As a telephone company manager and later a bank teller, Ruby Perry paid plenty — in some years, the legal maximum — of payroll taxes into Social Security. Now that she's retired, she sees her contributions coming back in the form of a secure and steady retirement income.
See also: How to tune-up Social Security.
The 71-year-old suburban Dallas resident said she's confident her Social Security benefits, as well as her Medicare coverage, will be there for the length of her retirement. But she is concerned the programs won't be as reliable for her two daughters and three grandchildren.
"I see what's going on," said Perry. "I'm afraid they are going to have less."
Perry was among a group of 30 people who attended a You've Earned a Say session at the AARP Cedar Crest chapter. It was one of dozens of community conversations AARP Texas is conducting across the state to gather ideas on how to strengthen the nation's bedrock health and financial security systems.
"They're part of a national effort to hear what people say and think about the programs and to hear firsthand about the importance of them," said Tim Simmons, manager of state operations at AARP Texas. "We are really hoping we can send a good message to all of Congress that these are important programs. Fix them. Keep them."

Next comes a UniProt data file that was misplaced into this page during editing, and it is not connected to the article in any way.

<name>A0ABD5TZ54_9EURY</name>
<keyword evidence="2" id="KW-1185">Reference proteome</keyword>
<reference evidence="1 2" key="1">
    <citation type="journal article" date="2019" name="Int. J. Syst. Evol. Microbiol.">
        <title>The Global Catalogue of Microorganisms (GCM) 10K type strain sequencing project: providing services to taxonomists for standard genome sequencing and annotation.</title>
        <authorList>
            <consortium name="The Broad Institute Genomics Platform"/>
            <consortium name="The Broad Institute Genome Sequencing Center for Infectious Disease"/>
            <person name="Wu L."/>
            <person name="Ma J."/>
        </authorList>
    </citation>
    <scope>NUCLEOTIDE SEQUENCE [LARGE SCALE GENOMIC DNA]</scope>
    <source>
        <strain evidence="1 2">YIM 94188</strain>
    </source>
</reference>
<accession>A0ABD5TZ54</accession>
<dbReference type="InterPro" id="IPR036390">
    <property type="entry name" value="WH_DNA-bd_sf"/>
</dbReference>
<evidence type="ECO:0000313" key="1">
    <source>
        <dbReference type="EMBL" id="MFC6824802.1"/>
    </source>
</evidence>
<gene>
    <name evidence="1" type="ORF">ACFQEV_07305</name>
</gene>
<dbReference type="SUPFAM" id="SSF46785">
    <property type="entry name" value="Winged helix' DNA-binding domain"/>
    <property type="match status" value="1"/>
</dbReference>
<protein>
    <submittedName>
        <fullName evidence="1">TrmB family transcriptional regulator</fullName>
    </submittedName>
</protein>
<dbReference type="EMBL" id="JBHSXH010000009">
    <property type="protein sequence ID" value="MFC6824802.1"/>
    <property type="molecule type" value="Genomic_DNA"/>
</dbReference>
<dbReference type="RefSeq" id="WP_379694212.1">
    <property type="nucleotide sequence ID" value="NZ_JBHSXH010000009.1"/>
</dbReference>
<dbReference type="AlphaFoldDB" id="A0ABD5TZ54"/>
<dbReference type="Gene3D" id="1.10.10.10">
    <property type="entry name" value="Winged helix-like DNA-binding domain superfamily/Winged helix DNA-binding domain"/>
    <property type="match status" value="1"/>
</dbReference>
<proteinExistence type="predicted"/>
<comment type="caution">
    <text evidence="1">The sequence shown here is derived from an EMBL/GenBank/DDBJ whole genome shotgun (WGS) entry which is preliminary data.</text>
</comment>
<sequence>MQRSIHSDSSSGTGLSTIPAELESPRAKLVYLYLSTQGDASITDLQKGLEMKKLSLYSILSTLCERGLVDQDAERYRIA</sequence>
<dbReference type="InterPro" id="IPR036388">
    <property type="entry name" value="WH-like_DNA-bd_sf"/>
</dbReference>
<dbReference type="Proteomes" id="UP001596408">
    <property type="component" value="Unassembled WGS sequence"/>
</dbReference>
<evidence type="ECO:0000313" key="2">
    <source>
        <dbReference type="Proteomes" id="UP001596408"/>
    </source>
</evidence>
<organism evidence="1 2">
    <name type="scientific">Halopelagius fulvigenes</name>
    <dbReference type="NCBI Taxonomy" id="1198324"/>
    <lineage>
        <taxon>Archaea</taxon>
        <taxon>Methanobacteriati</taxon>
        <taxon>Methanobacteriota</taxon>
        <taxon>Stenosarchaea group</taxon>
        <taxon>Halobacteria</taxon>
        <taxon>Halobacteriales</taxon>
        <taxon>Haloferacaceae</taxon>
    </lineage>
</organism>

Financial problems loom
Both programs face shortfalls as boomers retire and as health care costs continue to rise. If nothing is done, Social Security is expected to pay full benefits until 2033 and about 75 percent after that. Medicare's hospital trust fund will be exhausted in 2024.
Washington is not expected to seriously consider changes to the programs until after the November elections. But presidential and congressional candidates, as well as other interested groups, have proposed a variety of changes that would have far-reaching effects.
Among the ideas that have been suggested are raising the age for full Social Security benefits, increasing the income limit for payroll taxes, changing cost-of-living adjustments and restructuring Medicare.
The stakes are high in Texas, where there are 3.4 million Social Security beneficiaries and 3 million people covered by Medicare. Nearly half of those Texans collecting Social Security benefits rely on them for at least 50 percent of their income. Without Social Security, about a third of Texans 65 and over would fall below the poverty line.
Trying to reach all Texans
Simmons said AARP Texas and its volunteers are working to reach all Texans with You've Earned a Say sessions, which is a challenge in such a large and diverse state. "We're not only talking to people 50-plus but to 40-year-olds and college kids, all sorts of different groups," he said.
Susan Williams, associate state director for AARP Texas, said reaching out to younger generations is an important part of the effort. She recently spoke to students in their 20s at Collin College in Plano about the future of the two programs. "The view was, 'It's not going to be there for us. We're not going to see it,' " Williams said.
At the AARP Cedar Crest chapter session, Perry said the programs would be in better hands, and their futures assured, if politicians in Washington were affected by them personally. "If they had to live on what we have to live on, they'd take more stock in it," Perry said. "They'd make it more important."
Thomas Korosec has been a journalist in Texas for more than 20 years.
Also of interest: What's in store for Medicare?